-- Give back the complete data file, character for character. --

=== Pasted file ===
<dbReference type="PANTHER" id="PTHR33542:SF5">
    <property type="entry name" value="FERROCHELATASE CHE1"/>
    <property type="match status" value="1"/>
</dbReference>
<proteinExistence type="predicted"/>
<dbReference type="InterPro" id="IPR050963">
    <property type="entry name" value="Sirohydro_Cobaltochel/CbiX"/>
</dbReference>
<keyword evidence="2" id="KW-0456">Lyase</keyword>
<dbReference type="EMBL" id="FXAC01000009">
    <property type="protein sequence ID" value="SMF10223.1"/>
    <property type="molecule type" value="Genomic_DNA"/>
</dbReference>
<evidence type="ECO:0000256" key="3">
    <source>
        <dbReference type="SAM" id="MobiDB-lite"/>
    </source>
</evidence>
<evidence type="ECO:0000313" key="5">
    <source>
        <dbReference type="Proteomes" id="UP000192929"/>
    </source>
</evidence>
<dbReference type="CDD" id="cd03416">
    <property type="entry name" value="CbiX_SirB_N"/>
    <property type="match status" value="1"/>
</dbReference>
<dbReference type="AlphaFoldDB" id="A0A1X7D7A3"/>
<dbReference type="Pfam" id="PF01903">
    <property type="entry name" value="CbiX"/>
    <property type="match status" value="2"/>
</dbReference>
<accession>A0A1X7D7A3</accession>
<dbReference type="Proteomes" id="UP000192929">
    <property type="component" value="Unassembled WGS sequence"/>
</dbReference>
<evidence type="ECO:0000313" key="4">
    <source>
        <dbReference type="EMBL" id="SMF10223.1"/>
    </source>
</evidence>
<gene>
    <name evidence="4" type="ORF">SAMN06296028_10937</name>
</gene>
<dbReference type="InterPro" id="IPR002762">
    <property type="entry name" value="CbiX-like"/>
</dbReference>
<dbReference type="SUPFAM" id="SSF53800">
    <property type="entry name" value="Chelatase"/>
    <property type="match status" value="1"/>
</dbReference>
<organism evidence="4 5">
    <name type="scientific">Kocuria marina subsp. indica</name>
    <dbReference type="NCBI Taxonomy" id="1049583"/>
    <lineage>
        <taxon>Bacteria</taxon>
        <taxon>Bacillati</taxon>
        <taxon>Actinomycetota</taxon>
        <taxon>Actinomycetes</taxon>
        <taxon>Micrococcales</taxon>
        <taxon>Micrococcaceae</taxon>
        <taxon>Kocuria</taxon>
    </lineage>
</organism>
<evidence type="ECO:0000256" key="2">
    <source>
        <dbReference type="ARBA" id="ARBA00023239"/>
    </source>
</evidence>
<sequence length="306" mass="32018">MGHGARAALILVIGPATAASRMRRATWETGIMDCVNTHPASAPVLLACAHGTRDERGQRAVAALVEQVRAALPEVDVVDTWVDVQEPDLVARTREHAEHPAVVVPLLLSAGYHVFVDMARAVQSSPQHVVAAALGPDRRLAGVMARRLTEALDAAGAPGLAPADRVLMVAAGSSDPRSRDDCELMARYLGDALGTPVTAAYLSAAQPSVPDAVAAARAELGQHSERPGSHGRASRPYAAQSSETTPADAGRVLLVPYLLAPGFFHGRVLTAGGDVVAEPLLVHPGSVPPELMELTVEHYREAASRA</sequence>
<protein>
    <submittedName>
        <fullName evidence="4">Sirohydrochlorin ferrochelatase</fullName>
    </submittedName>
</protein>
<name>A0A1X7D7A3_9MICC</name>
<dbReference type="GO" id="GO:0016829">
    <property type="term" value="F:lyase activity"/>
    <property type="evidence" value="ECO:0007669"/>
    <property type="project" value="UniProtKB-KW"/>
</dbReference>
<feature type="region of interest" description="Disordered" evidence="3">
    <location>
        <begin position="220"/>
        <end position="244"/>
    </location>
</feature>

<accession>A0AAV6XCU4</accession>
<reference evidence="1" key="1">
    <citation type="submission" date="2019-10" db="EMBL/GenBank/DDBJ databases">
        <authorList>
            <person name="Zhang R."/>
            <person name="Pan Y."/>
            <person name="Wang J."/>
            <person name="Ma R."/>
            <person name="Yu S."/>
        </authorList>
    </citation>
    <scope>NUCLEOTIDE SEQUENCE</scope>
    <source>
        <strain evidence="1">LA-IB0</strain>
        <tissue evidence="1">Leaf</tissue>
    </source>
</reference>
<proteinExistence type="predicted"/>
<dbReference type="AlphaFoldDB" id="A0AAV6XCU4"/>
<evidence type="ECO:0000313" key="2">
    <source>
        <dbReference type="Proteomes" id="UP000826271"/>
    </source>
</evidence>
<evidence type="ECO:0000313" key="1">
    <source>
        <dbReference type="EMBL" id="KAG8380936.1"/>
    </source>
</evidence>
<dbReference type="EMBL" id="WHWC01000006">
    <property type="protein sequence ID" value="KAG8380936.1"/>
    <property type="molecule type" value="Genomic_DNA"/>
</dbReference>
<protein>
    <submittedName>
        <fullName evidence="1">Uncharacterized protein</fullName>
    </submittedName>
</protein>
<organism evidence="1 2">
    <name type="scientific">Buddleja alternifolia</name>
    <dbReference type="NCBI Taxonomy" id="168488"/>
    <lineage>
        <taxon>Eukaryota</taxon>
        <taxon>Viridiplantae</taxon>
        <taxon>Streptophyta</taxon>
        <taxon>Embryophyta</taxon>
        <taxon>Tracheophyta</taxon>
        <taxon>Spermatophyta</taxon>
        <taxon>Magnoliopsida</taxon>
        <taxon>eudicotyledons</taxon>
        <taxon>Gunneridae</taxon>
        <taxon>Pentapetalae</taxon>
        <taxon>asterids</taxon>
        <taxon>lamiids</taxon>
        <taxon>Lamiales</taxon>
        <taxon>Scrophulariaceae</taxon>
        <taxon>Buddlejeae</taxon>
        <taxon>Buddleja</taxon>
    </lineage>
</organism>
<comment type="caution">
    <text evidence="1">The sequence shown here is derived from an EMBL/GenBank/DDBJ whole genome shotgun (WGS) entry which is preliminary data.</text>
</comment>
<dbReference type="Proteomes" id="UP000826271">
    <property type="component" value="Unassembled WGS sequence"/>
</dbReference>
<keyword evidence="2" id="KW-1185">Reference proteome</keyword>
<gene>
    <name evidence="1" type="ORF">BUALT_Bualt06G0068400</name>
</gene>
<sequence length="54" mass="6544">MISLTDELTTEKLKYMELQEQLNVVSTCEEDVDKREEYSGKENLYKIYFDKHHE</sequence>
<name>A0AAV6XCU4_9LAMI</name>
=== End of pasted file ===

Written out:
<dbReference type="PANTHER" id="PTHR33542:SF5">
    <property type="entry name" value="FERROCHELATASE CHE1"/>
    <property type="match status" value="1"/>
</dbReference>
<proteinExistence type="predicted"/>
<dbReference type="InterPro" id="IPR050963">
    <property type="entry name" value="Sirohydro_Cobaltochel/CbiX"/>
</dbReference>
<keyword evidence="2" id="KW-0456">Lyase</keyword>
<dbReference type="EMBL" id="FXAC01000009">
    <property type="protein sequence ID" value="SMF10223.1"/>
    <property type="molecule type" value="Genomic_DNA"/>
</dbReference>
<evidence type="ECO:0000256" key="3">
    <source>
        <dbReference type="SAM" id="MobiDB-lite"/>
    </source>
</evidence>
<evidence type="ECO:0000313" key="5">
    <source>
        <dbReference type="Proteomes" id="UP000192929"/>
    </source>
</evidence>
<dbReference type="CDD" id="cd03416">
    <property type="entry name" value="CbiX_SirB_N"/>
    <property type="match status" value="1"/>
</dbReference>
<dbReference type="AlphaFoldDB" id="A0A1X7D7A3"/>
<dbReference type="Pfam" id="PF01903">
    <property type="entry name" value="CbiX"/>
    <property type="match status" value="2"/>
</dbReference>
<accession>A0A1X7D7A3</accession>
<dbReference type="Proteomes" id="UP000192929">
    <property type="component" value="Unassembled WGS sequence"/>
</dbReference>
<evidence type="ECO:0000313" key="4">
    <source>
        <dbReference type="EMBL" id="SMF10223.1"/>
    </source>
</evidence>
<gene>
    <name evidence="4" type="ORF">SAMN06296028_10937</name>
</gene>
<dbReference type="InterPro" id="IPR002762">
    <property type="entry name" value="CbiX-like"/>
</dbReference>
<dbReference type="SUPFAM" id="SSF53800">
    <property type="entry name" value="Chelatase"/>
    <property type="match status" value="1"/>
</dbReference>
<organism evidence="4 5">
    <name type="scientific">Kocuria marina subsp. indica</name>
    <dbReference type="NCBI Taxonomy" id="1049583"/>
    <lineage>
        <taxon>Bacteria</taxon>
        <taxon>Bacillati</taxon>
        <taxon>Actinomycetota</taxon>
        <taxon>Actinomycetes</taxon>
        <taxon>Micrococcales</taxon>
        <taxon>Micrococcaceae</taxon>
        <taxon>Kocuria</taxon>
    </lineage>
</organism>
<evidence type="ECO:0000256" key="2">
    <source>
        <dbReference type="ARBA" id="ARBA00023239"/>
    </source>
</evidence>
<sequence length="306" mass="32018">MGHGARAALILVIGPATAASRMRRATWETGIMDCVNTHPASAPVLLACAHGTRDERGQRAVAALVEQVRAALPEVDVVDTWVDVQEPDLVARTREHAEHPAVVVPLLLSAGYHVFVDMARAVQSSPQHVVAAALGPDRRLAGVMARRLTEALDAAGAPGLAPADRVLMVAAGSSDPRSRDDCELMARYLGDALGTPVTAAYLSAAQPSVPDAVAAARAELGQHSERPGSHGRASRPYAAQSSETTPADAGRVLLVPYLLAPGFFHGRVLTAGGDVVAEPLLVHPGSVPPELMELTVEHYREAASRA</sequence>
<protein>
    <submittedName>
        <fullName evidence="4">Sirohydrochlorin ferrochelatase</fullName>
    </submittedName>
</protein>
<name>A0A1X7D7A3_9MICC</name>
<dbReference type="GO" id="GO:0016829">
    <property type="term" value="F:lyase activity"/>
    <property type="evidence" value="ECO:0007669"/>
    <property type="project" value="UniProtKB-KW"/>
</dbReference>
<feature type="region of interest" description="Disordered" evidence="3">
    <location>
        <begin position="220"/>
        <end position="244"/>
    </location>
</feature>

<accession>A0AAV6XCU4</accession>
<reference evidence="1" key="1">
    <citation type="submission" date="2019-10" db="EMBL/GenBank/DDBJ databases">
        <authorList>
            <person name="Zhang R."/>
            <person name="Pan Y."/>
            <person name="Wang J."/>
            <person name="Ma R."/>
            <person name="Yu S."/>
        </authorList>
    </citation>
    <scope>NUCLEOTIDE SEQUENCE</scope>
    <source>
        <strain evidence="1">LA-IB0</strain>
        <tissue evidence="1">Leaf</tissue>
    </source>
</reference>
<proteinExistence type="predicted"/>
<dbReference type="AlphaFoldDB" id="A0AAV6XCU4"/>
<evidence type="ECO:0000313" key="2">
    <source>
        <dbReference type="Proteomes" id="UP000826271"/>
    </source>
</evidence>
<evidence type="ECO:0000313" key="1">
    <source>
        <dbReference type="EMBL" id="KAG8380936.1"/>
    </source>
</evidence>
<dbReference type="EMBL" id="WHWC01000006">
    <property type="protein sequence ID" value="KAG8380936.1"/>
    <property type="molecule type" value="Genomic_DNA"/>
</dbReference>
<protein>
    <submittedName>
        <fullName evidence="1">Uncharacterized protein</fullName>
    </submittedName>
</protein>
<organism evidence="1 2">
    <name type="scientific">Buddleja alternifolia</name>
    <dbReference type="NCBI Taxonomy" id="168488"/>
    <lineage>
        <taxon>Eukaryota</taxon>
        <taxon>Viridiplantae</taxon>
        <taxon>Streptophyta</taxon>
        <taxon>Embryophyta</taxon>
        <taxon>Tracheophyta</taxon>
        <taxon>Spermatophyta</taxon>
        <taxon>Magnoliopsida</taxon>
        <taxon>eudicotyledons</taxon>
        <taxon>Gunneridae</taxon>
        <taxon>Pentapetalae</taxon>
        <taxon>asterids</taxon>
        <taxon>lamiids</taxon>
        <taxon>Lamiales</taxon>
        <taxon>Scrophulariaceae</taxon>
        <taxon>Buddlejeae</taxon>
        <taxon>Buddleja</taxon>
    </lineage>
</organism>
<comment type="caution">
    <text evidence="1">The sequence shown here is derived from an EMBL/GenBank/DDBJ whole genome shotgun (WGS) entry which is preliminary data.</text>
</comment>
<dbReference type="Proteomes" id="UP000826271">
    <property type="component" value="Unassembled WGS sequence"/>
</dbReference>
<keyword evidence="2" id="KW-1185">Reference proteome</keyword>
<gene>
    <name evidence="1" type="ORF">BUALT_Bualt06G0068400</name>
</gene>
<sequence length="54" mass="6544">MISLTDELTTEKLKYMELQEQLNVVSTCEEDVDKREEYSGKENLYKIYFDKHHE</sequence>
<name>A0AAV6XCU4_9LAMI</name>